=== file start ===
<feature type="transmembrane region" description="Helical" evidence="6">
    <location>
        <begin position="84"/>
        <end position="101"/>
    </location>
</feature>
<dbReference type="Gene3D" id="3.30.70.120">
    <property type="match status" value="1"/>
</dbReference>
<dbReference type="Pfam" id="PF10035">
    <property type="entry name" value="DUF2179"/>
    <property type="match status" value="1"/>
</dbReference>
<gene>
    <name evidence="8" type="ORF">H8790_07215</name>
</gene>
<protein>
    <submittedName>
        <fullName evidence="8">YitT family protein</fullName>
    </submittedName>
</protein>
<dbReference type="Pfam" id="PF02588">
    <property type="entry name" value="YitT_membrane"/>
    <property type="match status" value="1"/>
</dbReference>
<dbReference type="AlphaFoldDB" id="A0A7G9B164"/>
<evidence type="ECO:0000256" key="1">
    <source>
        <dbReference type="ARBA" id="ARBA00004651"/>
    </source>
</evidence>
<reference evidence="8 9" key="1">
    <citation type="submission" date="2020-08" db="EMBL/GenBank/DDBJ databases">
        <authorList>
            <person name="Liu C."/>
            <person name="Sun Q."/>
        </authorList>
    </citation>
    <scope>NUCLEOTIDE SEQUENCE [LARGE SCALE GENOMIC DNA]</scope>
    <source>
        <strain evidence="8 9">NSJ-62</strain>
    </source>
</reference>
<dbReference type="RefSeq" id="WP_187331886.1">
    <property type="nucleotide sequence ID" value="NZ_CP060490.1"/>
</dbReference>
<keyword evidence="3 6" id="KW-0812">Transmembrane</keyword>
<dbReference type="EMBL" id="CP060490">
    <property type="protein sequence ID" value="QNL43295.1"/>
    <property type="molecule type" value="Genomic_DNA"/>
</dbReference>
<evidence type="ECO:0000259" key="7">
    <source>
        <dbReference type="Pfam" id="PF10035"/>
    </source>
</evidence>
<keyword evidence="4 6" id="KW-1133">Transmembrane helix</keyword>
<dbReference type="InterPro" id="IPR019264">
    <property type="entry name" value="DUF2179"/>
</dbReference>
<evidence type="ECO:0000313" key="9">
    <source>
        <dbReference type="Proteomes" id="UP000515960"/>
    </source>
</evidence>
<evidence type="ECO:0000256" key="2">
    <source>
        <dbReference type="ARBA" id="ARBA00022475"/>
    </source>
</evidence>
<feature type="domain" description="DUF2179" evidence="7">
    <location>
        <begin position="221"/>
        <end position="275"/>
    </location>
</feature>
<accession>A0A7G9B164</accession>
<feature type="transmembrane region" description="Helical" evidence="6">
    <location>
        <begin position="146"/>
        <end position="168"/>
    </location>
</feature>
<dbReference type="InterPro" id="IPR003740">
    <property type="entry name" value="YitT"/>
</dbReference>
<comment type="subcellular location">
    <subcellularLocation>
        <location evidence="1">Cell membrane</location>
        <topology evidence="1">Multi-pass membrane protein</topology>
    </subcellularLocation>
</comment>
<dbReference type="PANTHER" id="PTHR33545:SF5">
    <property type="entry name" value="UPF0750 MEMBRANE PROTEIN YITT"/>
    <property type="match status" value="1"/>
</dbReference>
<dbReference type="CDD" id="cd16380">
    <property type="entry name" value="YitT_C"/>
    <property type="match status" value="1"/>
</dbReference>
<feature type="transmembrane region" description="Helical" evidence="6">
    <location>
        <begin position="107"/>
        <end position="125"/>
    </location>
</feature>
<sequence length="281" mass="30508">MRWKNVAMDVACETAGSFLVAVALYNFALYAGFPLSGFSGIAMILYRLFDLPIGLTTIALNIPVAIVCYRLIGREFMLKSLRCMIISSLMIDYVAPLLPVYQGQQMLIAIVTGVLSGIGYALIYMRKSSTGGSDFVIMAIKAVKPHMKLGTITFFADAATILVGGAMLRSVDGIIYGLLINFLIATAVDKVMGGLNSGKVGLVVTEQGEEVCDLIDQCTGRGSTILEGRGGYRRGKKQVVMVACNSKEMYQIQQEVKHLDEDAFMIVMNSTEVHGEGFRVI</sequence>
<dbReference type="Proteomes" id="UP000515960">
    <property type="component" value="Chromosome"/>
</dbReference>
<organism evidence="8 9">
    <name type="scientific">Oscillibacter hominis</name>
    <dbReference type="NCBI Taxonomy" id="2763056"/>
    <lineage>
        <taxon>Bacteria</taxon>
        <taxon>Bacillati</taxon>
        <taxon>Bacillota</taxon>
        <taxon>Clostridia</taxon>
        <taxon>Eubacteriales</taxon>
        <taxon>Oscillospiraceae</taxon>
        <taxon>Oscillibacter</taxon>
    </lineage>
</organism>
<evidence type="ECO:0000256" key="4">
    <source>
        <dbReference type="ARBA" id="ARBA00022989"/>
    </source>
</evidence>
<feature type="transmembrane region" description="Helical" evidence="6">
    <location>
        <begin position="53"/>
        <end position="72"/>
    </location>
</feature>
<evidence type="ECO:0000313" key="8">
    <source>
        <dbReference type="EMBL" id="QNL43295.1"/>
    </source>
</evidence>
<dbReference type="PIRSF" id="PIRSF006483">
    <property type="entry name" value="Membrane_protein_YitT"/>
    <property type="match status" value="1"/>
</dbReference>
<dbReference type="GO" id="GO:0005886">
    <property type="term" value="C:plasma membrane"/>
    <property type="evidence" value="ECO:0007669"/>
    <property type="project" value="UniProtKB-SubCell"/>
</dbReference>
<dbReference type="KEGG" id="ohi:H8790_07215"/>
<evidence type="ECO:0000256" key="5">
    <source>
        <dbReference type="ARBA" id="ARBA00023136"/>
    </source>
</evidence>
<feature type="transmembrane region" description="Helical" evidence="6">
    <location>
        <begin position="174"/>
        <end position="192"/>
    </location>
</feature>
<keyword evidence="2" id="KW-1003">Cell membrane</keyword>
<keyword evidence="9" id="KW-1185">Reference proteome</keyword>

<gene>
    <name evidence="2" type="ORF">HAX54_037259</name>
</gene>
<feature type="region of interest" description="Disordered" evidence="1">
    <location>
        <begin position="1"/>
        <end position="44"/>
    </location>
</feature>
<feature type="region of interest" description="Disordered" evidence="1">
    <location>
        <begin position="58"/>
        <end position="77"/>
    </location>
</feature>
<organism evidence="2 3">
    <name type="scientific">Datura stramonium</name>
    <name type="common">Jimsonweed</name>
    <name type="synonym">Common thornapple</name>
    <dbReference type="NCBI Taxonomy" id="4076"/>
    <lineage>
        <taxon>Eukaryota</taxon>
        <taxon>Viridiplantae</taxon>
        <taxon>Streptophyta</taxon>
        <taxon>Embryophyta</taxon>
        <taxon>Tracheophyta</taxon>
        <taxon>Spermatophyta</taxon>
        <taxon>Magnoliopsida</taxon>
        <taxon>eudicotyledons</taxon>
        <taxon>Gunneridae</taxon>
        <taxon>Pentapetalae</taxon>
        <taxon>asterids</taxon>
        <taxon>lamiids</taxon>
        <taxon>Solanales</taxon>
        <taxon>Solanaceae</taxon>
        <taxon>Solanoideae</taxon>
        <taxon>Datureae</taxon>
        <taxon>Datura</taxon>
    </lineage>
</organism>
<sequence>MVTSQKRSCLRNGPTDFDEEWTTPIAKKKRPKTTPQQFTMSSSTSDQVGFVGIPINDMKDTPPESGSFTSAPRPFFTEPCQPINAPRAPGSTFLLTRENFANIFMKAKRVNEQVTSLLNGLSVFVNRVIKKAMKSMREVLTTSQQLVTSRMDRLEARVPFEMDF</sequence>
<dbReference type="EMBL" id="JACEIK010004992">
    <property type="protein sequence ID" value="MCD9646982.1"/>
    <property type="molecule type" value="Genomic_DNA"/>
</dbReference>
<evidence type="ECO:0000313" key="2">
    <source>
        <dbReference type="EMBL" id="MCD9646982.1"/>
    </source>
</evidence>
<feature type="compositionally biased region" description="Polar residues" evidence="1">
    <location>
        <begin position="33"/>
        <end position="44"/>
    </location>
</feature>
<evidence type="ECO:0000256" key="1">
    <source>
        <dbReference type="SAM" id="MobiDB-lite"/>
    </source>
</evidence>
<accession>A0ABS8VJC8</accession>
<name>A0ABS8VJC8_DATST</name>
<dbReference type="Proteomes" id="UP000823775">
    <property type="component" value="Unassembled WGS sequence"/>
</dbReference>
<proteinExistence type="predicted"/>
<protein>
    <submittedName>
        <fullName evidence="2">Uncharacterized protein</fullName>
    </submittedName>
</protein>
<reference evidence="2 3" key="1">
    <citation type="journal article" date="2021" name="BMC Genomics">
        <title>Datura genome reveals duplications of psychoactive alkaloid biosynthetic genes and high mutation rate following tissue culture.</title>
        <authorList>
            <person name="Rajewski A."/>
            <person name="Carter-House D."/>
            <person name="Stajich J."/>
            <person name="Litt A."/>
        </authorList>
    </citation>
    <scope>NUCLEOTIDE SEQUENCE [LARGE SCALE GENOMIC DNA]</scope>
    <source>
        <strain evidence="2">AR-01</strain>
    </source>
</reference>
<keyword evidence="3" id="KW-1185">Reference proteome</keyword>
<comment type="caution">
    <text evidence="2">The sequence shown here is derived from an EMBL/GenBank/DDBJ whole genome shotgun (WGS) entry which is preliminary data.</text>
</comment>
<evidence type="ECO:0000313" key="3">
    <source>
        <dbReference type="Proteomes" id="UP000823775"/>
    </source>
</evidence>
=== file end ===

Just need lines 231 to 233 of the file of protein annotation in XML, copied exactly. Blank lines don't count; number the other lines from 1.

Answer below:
    <submittedName>
        <fullName evidence="2">Uncharacterized protein</fullName>
    </submittedName>